AMAN OF UNUSUALLY wide-ranging interests and talents, Leon Knopoffhad the rare distinction of being simultaneously a professor of physics, a professor of geophysics, and a research musicologist at UCLA. The only child of Max and Ray Knopoff, Leon was born in Los Angeles on 1 July 1925, and was the first of his extended family to attend college. He died at his home on 20 January 2011.
As an undergraduate he studied electrical engineering (B.S. cum laude, 1944), and obtained his Ph.D. in physics and mathematics (also cum laude) at the California Institute of Technology in 1949. In 1950 Louis Slichter recruited Knopoffto the Institute of Geophysics at UCLA, where he became professor of geophysics in 1957 and professor of both geophysics and physics in 1961. He was appointed research musicologist in the UCLA Institute of Ethnomusicology shortly after it was formed in 1960. Other appointments included faculty positions at Miami University of Ohio (1948-50) and Caltech (1962-63) as well as visiting academic appointments at Cambridge (three separate yearlong visits), Karlsruhe, Harvard, Santiago, Trieste, and Venice. He was awarded an NSF Senior Postdoctoral Fellowship in 1960, and a Guggenheim Foundation Fellowship in 1976.
Knopoffwas elected as a fellow of the American Geophysical Union (1962), a member of the National Academy of Sciences (1963), a fellow of the American Association for the Advancement of Science (1964), a fellow of the American Academy of Arts and Sciences (1965), and a member of the American Philosophical Society (1992). A true international scientist, he received the Emil Wiechert Medal of the Deutsche Geophysikalische Gesellschaft(1978), the gold medal of the Royal Astronomical Society (1979), the H. F. Reid Medal of the Seismological Society of America (1990)-thereby becoming an honorary member, the Golden Badge Award of the European Geophysical Society (2001), and a doctorate honoris causa from the Université Louis Pasteur, Strasbourg (2004). Leon was elected as a fellow of Selwyn College, Cambridge (1986). He first visited China in the 1970s, and returned often to collaborate with Chinese colleagues. He was named the first honorary professor of the Institute of Geophysics of the China Earthquake Administration (2004).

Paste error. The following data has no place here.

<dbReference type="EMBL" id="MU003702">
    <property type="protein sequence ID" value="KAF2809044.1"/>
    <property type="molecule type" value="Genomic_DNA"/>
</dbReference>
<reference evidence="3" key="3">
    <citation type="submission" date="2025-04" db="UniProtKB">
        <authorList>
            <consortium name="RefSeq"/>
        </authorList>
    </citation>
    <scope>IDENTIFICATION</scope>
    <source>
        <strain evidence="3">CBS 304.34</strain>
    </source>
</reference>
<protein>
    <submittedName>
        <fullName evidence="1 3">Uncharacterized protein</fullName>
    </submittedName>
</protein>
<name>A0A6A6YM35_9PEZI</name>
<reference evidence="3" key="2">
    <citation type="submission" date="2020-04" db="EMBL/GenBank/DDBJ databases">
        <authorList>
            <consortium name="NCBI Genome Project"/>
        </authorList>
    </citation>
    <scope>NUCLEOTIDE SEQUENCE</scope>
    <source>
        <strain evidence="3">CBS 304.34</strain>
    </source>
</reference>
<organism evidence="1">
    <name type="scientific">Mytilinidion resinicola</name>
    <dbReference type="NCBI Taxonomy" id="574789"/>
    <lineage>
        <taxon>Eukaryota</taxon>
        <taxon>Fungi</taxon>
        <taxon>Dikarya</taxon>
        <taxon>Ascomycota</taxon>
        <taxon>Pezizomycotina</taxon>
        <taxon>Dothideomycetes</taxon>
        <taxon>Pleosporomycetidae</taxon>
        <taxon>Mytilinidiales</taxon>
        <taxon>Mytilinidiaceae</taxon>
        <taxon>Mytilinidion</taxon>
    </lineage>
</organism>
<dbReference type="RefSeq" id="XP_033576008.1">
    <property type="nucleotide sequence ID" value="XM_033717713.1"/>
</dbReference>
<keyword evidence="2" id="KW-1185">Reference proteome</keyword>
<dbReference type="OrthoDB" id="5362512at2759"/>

Leon served as the director of the Institute of Geophysics and Planetary Physics at UCLA for fourteen years, from 1972 to 1986. Among other professional responsibilities, he was founding member and secretary general of the International Upper Mantle Project; founder and chair of the International Union of Geodesy and Geophysics Committee on Mathematical Geophysics; chair of the U.S. Upper Mantle Committee; chair of the U.S. Committee for the International Association of Seismology and Physics of the Earth's Interior; and chair of the Ad Hoc Committee on Seismology and Aftershocks, Atomic Energy Commission. Knopoffserved as editor of Non-Linear Processes in Geophysics and associate editor of Reviews of Geophysics and Space Physics and Journal of Geophysical Research-Solid Earth.
His selfless cooperation was truly global, but nowhere was it more clearly demonstrated than at his own institution in his dedicated teaching of undergraduate and graduate students, his thirty-nine Ph.D. students, forty postdoctoral fellows, and academic colleagues from more than seventeen countries. Knopoffwas an inspiring teacher who excelled at simplifying complex topics and encouraging learning through his infectious animation and remarkable patience. It is not surprising that he won the "outstanding teacher award" in the UCLA physics department four times, which for him was a source of great pride. He was also honored as UCLA Faculty Research Lecturer in 1972.
Over the course of a long and extremely fruitful career, Leon authored or coauthored 232 scientific papers in refereed journals, as well as 134 other publications, including original research works in nonrefereed journals, book chapters, and other reports and reviews. …